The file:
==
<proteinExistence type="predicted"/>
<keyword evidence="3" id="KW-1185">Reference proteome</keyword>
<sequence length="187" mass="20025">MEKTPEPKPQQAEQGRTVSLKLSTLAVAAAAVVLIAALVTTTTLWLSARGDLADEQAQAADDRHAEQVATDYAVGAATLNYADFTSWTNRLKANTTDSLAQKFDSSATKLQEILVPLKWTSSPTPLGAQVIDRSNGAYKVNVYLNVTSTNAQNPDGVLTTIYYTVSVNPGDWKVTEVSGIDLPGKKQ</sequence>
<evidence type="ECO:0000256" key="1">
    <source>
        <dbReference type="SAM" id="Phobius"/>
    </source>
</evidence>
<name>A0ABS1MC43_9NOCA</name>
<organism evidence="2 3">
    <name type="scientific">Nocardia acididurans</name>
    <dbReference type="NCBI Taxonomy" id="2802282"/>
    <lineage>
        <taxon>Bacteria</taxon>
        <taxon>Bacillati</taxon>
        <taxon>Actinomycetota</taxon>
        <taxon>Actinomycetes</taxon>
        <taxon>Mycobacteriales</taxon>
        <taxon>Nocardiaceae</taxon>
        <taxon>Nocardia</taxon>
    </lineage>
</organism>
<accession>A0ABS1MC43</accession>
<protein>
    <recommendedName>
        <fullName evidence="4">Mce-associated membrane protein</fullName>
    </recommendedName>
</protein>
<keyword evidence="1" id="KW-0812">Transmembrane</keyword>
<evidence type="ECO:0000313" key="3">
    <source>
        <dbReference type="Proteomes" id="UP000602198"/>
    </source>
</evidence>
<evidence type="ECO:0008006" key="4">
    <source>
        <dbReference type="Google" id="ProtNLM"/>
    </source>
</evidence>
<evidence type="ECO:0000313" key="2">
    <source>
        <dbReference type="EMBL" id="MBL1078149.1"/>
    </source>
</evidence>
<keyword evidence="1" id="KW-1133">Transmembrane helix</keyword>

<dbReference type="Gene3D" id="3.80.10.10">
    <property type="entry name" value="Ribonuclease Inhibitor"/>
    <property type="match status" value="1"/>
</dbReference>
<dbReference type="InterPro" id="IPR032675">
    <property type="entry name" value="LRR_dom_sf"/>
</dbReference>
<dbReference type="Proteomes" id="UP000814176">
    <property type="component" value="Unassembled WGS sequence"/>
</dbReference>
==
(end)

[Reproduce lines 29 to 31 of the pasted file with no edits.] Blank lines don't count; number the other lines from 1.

<keyword evidence="1" id="KW-0812">Transmembrane</keyword>
<evidence type="ECO:0000313" key="3">
    <source>